first search up to tree depth eight (a neighborhood size), with atoms being vertices and
bonds b
eing edges. The path through the tree from the root to a given atom, considering every atom and bond in the path, is
calculated to a vector index, i.e., the offset to an element in a vector. The vector element at that index is incremented by
one
(all eleme
nts are initially 0). A vector element is incremented once for each atom in the neighborhood.
In Silico Identification Software (ISIS): A Machine Learning Approach to Tandem Mass Spectral Identification of Lipids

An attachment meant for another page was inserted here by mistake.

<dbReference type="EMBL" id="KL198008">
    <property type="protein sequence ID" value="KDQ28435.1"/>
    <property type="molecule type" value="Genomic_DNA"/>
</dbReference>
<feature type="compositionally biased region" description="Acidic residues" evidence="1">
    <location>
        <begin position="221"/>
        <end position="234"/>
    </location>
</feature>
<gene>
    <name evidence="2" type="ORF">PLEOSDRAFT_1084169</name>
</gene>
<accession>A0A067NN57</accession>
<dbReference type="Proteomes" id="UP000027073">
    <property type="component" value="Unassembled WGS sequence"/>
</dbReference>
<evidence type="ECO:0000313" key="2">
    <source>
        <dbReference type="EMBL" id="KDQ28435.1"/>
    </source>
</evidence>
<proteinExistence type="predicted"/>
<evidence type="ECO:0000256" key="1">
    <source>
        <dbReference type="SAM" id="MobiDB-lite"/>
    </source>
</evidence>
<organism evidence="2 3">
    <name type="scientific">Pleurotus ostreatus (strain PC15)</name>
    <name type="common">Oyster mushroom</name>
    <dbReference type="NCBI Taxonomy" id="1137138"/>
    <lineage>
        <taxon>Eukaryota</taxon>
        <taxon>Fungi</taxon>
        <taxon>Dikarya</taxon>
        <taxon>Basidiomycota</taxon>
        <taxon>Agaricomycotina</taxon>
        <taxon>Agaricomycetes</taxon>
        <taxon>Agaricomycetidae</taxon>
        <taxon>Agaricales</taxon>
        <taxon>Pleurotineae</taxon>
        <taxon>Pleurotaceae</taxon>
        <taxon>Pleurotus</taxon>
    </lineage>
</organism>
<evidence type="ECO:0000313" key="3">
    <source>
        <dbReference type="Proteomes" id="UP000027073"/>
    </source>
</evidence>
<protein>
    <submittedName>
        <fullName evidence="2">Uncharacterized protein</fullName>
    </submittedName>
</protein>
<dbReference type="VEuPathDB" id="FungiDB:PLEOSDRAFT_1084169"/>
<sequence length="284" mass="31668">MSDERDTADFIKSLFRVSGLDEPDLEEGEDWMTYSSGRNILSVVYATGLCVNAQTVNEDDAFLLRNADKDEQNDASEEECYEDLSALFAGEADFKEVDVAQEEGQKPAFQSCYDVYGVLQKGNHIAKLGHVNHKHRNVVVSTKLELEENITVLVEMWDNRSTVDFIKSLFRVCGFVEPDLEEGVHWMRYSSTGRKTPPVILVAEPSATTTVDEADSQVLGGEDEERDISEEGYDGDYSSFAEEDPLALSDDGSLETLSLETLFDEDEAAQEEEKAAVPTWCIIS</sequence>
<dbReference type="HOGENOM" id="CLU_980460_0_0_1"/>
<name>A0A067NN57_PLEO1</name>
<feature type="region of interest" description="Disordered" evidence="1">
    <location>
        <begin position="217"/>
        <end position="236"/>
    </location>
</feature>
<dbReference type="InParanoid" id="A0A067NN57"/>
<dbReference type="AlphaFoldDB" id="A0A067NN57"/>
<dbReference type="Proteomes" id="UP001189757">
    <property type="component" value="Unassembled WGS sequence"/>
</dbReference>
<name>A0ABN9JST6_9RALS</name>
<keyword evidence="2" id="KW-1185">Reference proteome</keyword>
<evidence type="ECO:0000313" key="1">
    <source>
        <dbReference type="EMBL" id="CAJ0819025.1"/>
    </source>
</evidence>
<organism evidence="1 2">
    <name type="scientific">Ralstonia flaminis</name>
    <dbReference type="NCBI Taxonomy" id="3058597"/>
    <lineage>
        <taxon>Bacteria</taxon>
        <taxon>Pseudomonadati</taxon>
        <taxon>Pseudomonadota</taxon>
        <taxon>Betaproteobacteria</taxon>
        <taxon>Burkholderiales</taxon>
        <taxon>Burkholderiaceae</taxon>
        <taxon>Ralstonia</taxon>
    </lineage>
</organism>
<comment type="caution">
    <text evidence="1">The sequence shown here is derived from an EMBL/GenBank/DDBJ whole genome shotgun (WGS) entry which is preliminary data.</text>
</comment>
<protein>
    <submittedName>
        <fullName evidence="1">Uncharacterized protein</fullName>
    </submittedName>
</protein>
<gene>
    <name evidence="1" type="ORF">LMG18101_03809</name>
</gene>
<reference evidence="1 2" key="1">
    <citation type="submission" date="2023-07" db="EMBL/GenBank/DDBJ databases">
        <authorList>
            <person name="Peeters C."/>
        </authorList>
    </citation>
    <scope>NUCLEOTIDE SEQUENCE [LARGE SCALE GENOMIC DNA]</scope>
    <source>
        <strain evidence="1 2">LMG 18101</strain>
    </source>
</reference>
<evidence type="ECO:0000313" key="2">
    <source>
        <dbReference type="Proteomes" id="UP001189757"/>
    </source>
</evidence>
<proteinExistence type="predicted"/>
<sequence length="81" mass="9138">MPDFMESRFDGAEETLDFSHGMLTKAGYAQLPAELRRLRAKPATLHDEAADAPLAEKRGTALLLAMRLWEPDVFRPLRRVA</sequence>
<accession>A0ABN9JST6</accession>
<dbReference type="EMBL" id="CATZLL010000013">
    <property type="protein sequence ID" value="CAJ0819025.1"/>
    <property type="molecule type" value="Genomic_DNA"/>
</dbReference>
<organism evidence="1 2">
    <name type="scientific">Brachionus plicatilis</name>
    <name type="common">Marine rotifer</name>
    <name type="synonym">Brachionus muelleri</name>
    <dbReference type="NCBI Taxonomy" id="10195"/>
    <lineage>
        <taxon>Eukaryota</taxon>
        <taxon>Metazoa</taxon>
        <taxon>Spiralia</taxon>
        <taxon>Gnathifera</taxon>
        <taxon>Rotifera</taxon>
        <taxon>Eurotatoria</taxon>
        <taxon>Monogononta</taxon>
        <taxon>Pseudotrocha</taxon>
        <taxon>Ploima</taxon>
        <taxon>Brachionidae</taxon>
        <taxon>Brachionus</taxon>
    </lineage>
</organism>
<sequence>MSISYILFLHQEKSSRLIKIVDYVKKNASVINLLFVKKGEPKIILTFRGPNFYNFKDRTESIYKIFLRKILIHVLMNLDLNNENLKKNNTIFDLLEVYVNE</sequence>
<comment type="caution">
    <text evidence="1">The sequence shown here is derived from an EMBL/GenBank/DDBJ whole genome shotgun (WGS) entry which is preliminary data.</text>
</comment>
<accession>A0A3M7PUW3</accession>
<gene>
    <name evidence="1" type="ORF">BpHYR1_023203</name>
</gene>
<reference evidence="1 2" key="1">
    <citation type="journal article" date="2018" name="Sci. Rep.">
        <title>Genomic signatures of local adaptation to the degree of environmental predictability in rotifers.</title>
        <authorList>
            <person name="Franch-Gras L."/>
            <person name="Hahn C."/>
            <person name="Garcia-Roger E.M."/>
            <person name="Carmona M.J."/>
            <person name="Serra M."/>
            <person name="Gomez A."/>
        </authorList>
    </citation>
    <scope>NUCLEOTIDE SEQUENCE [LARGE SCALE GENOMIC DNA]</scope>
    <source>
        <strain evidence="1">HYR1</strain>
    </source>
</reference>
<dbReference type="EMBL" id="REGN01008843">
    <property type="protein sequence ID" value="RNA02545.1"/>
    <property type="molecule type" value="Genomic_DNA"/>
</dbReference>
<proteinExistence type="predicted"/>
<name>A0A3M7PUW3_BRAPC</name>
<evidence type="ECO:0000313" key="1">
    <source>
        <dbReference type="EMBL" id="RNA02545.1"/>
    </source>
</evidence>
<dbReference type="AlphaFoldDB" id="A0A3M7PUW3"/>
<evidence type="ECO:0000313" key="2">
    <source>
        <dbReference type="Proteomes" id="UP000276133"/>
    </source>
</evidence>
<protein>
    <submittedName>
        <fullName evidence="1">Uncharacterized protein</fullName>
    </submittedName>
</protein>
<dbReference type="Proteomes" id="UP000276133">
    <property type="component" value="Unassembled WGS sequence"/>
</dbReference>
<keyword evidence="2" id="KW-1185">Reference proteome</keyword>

3
Assuming that the root atom is in the set {C,H,O,N,S,P}, then without restrictions, any of these atom types could be
bonded to other atoms in {C,H,O,N,S,P} by a
bond order in {1,2,3}. Thus, the unrestricted index possibilities are the card
i
nality of {C,H,O,N,S,P} times the cardinality of {1,2,3} times the cardinality of {C,H,O,N,S,P} or 6 x 3 x 6 = 108. This is
the number of unique indices in a neighborhood of two
. A neighborhood of size
n
has 6 x (3 x 6)
n

1
unique indices
—
a number
that grows too large for machine learning with growing
n
if every unique index is an element in a vector. Fortunately, diffe
r
ent atom types restrict the number of bonds they establish.
Further, nature is kind in that the majority of combinations of atom
types and bond orders do not occur. This results in a sparse space that can be compressed without loss of information.
Table
S
1 shows that, as the radii of neighborhoods increase, the max